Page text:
Category: read

Author: Sara Barnard

Rating: 5/5

I’m not generally a fan of contemporary YA novels as series. I think stand-alone’s are far more satisfying, and far less drawn out. So you can see why I was reluctant to pick up a sequel to a book I loved (Beautiful Broken Things review here) which I thought would be unnecessary at best, a waste of time at worst. 

I was so wrong. This book was beautiful. It focusses in a girl named Suzanne, who was a victim of child abuse and, at the beginning of the novel, is in the foster care system. We follow Suzanne as she gains her independence in a very big and very complex world which is moving on faster than her. Whilst I’m not an abuse survivor, I find Barnard’s narration endlessly relatable; the way Suzanne reflects on the concept of death, her description of feeling you’re on the edge and being too tired to do anything about it, and so many other moments. 

The relationships between Suzanne and her friends are so raw and real. Caddy and Rosie are far more developed than in the first instalment, and I love the different directions that Barnard took these three in. That said, my favourite relationship is between Suzanne and her retired musician neighbour, Dilys. Dilys is the perfect example of the good in this world that Suzanne had been so deprived of, and their friendship was pure and benevolent.

Finally, I want to talk about Suzanne’s family. Her brother plays a complicated role in her life, having never been a victim of their father’s wrath. It’s both heart-wrenching and disgusting how his childhood was so opposite to Suzanne’s, and how that affects their sibling relationship. Her mother is also beyond complicated, and this book gave me an insight into why child abuse is so rarely reported by family members. It’s so much more difficult than I could ever imagine, having such a loving and supportive family myself.

So, as if you couldn’t tell, I loved this book. I loved it more than Beautiful Broken Things. One of my new favourites for sure.

Author: Sara Barnard

Rating: 4/5

Until the ending, this book was very so-so. Developed enough characters, advancing plot, very readable writing style. I solid 3-4 star read.

BUT WAIT. I cannot tell you how perfect the ending was. I was crying in my library! That lifted it to 4.5 for me.

Overall, I had problems with ALL of the characters, but that doesn’t mean thy were badly written. Caddy (the narrator) was ungrateful and spoilt – and pitied herself for it. And whilst this was annoying, I think it was meant to be. I see Caddy in so many people I know – people who are jealous of others’ trauma because it’s more exciting than their boring life. And, if you are inexperienced in how ruining and scarring trauma can be, you might see where she’s coming from. Rosie was more difficult to dissect; she doesn’t take anyone’s bull, but she’s also judgmental and controlling. Finally, Suzanne. I think she could represent how some people deal with their abusive past, but I don’t think in the slightest that she represents the majority – and that’s why her characterisation could be considered “damaging” to some reviewers.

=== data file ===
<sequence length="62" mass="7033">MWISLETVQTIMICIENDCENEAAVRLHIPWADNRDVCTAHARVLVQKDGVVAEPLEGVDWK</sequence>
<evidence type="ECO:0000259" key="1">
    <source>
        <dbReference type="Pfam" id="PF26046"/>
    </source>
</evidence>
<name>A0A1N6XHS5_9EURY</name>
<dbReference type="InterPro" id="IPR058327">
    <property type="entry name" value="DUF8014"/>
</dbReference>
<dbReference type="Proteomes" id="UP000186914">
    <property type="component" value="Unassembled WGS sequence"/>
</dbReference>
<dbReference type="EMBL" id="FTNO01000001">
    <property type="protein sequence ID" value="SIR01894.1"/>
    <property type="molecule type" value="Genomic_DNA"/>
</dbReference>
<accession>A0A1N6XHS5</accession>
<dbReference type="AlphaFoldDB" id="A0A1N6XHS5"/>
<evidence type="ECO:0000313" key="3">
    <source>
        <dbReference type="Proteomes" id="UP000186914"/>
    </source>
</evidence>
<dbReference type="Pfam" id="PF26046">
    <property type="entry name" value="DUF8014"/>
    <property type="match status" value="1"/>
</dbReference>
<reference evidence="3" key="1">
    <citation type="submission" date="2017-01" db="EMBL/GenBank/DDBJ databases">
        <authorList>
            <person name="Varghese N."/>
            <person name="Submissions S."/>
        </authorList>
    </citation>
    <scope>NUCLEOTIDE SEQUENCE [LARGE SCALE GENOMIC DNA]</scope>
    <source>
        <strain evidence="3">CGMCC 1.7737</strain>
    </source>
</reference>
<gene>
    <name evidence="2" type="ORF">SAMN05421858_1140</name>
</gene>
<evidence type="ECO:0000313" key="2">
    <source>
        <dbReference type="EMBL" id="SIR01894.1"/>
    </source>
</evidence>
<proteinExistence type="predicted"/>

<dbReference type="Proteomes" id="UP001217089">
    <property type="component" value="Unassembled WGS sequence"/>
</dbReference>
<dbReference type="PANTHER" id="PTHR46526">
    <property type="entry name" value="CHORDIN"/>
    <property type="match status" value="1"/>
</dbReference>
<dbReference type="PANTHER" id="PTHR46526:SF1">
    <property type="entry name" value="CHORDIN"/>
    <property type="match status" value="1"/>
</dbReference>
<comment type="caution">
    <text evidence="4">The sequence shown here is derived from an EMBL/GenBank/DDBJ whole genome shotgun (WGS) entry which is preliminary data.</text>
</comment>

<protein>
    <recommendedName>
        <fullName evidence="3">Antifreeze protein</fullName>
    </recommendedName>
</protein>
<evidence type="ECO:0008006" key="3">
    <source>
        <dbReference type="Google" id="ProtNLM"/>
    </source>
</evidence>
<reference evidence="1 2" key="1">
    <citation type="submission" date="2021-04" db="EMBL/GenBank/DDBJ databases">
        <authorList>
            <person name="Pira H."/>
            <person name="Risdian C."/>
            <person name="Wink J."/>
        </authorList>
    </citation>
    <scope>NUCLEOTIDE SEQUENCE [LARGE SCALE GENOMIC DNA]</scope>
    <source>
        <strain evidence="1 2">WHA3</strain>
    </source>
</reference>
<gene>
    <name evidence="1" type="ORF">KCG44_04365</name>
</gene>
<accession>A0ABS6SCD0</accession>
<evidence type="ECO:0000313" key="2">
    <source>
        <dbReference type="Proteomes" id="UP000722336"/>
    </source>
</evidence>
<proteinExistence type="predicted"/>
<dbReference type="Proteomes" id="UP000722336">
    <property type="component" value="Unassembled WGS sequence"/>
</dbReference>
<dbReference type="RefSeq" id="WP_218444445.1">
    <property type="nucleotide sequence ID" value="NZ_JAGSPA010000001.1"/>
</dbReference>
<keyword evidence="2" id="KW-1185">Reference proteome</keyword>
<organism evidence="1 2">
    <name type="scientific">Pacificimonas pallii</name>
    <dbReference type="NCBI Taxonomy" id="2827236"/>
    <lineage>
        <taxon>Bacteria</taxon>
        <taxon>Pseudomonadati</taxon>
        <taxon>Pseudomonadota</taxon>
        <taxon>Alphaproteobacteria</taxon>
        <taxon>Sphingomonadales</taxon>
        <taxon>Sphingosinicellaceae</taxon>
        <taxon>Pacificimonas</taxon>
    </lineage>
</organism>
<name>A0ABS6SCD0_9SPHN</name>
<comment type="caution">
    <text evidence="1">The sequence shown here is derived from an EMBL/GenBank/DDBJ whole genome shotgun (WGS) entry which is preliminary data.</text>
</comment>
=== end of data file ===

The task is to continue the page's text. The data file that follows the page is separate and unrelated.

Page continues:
I think you were meant to have your own opinion on the character’s actions, and that’s why they were so frustrating. Bernard creates a chasmic ironic gap in which the reader can fully understand situations the narrator can’t, which is difficult to do well.

As I’ve said, the ending truly made this book for me. For that alone, I would recommend Beautiful Broken Things.

Author: Adam Kay

Rating: 4.5/5

I’VE NEVER LAUGHED SO HARD WHILST READING. This book was frickin hilarious. I love when an author can blend their story with their personality, unafraid to make their writing colloquial. 

*FOR MY NON-UK FOLLOWERS* This book is a junior doctor’s diary of his life, troubles and triumphs working for the NHS. Whilst the NHS and the free healthcare it provides us is an absolute blessing, it’s not without its many issues. The reason this book become such a hit is because it shines a light on the stress and exhaustion that doctor’s are put under.